Seeing Meri’s devotion to her patients in the field, it’s hard to imagine her anywhere else. But before she became a nurse, her interests revolved around a very different field — sports journalism. As a child, she recalls, she always enjoyed reading and writing stories. At just fifteen she became one of the first female sports reporters in her area. While still in school, she spent her free time traveling all over the country to interview players and broadcast radio reports about various sports events.
Today she brings that same focused determination to her work as MEDLIFE’s field nurse. She began her nursing career working in an ambulance service. There, she says, “I saw up close people torn apart by pain, who were just scraping by in life, and sometimes I also saw the indifference of some professionals.”
As the years passed, new interests developed and Meri began to work for the Ministry of Health. In her position as a promotora, or health promoter, she provided education around public health issues to poor settlements far outside the urban center of Lima. She went from house to house to distribute information about preventive care and treatment.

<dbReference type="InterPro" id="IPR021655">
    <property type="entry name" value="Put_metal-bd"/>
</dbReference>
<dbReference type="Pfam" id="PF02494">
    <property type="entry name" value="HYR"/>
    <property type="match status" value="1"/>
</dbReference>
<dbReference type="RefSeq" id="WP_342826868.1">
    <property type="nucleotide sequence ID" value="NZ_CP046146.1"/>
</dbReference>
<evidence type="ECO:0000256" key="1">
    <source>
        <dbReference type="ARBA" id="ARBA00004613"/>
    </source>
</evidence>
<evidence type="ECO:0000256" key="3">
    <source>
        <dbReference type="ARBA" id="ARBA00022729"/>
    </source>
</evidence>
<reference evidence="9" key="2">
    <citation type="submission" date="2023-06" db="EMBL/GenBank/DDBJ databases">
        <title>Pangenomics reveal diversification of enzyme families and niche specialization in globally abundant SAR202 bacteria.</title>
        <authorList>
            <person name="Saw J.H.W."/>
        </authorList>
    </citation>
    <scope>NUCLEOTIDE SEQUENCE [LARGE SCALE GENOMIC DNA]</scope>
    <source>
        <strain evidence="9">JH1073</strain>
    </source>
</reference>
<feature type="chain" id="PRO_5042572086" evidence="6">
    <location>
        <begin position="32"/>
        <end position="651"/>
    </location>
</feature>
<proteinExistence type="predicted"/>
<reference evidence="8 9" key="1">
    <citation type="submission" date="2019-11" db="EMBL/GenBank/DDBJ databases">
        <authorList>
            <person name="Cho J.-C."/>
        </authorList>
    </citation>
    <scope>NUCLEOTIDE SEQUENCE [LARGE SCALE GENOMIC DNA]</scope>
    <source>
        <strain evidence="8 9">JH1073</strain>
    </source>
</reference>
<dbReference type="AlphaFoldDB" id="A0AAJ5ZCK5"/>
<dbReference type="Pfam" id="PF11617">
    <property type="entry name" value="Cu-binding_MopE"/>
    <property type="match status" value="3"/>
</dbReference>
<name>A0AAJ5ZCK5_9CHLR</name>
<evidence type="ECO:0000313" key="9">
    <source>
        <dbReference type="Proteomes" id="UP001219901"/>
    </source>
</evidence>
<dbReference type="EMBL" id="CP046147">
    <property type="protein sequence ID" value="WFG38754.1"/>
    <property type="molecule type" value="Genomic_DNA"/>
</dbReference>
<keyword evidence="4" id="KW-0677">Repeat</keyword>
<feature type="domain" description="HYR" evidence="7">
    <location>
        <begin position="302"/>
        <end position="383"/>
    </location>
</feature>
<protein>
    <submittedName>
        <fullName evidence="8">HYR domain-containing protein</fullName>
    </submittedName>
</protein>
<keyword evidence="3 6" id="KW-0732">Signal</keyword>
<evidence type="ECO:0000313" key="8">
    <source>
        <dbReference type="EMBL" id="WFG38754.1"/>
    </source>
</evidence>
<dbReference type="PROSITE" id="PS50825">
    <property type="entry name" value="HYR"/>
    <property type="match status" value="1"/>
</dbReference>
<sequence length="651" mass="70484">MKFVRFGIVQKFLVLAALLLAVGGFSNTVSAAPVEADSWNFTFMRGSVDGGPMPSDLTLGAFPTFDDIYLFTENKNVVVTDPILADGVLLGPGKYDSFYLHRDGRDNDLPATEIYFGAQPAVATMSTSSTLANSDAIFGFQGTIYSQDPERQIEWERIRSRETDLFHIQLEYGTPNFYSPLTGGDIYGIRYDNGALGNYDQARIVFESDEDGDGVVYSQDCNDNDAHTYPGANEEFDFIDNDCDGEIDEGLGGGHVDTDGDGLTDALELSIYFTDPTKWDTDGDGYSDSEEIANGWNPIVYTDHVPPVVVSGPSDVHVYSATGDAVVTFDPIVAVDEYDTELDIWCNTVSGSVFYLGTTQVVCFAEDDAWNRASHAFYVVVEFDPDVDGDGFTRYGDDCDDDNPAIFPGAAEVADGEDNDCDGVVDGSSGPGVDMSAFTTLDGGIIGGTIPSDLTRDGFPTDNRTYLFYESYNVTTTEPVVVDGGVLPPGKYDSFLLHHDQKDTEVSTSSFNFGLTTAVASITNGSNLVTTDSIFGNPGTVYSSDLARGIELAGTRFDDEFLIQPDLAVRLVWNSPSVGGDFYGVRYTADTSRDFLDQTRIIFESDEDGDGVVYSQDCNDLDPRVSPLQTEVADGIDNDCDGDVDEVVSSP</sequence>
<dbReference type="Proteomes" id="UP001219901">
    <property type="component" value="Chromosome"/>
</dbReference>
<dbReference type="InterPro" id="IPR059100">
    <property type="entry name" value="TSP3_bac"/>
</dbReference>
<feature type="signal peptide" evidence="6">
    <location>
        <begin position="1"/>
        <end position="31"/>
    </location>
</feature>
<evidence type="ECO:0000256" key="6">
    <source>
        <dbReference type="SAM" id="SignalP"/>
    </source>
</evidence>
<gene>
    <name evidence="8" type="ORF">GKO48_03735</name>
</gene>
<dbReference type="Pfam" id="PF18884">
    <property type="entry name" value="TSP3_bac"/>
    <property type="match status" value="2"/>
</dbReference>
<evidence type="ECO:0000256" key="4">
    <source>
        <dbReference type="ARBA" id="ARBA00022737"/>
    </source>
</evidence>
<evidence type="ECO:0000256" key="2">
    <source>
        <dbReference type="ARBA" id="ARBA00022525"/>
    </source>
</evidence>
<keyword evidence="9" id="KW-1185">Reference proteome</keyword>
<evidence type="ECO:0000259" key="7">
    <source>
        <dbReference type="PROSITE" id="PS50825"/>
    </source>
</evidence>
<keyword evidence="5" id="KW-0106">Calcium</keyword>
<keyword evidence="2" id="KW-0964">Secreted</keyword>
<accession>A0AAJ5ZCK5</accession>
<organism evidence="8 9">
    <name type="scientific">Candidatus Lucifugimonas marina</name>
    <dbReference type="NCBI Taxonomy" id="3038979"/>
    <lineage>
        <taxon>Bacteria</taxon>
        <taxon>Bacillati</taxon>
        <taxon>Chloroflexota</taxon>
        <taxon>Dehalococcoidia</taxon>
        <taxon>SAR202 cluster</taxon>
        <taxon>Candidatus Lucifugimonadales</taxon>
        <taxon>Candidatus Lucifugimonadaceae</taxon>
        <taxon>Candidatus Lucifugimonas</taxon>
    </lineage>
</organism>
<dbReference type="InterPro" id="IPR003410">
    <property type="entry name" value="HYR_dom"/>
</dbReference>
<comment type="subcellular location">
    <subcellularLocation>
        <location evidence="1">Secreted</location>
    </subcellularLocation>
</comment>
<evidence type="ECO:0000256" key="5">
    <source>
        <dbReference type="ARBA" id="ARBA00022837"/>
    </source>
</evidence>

That experience brought her to MEDLIFE, where today she manages follow-up care for our Mobile Clinic patients, often going far beyond just medical attention. Meri knows each patient and their family personally. She travels all over Lima to visit their homes and accompany them to doctors’ appointments.
“We bring each patient the warmth and love of a family who cares for them,” she says. One such patient is Eloy Britto, a seven-year old with a congenital heart defect that keeps him from participating in the normal activities of a child his age. For his birthday, Meri took him and his brothers on a rare outing to the park, and, she says, “he was like a bird with new wings.” The park lent them a wheelchair, and with it Eloy and Meri were able to “run” alongside his brothers, chase the birds and eat cotton candy. It was an unforgettable experience for Eloy, who sometimes can’t even go to school because walking makes him short of breath. When the day was over, says Meri, he cried because he didn’t want to leave, and she promised to come see him again.
For Meri, giving patients the hope of a brighter future is the most important part of her job. “MEDLIFE is like a guardian angel for every patient, helping them in their physical, emotional and social recovery, and letting them know that even if it rains today, tomorrow there will be sun.”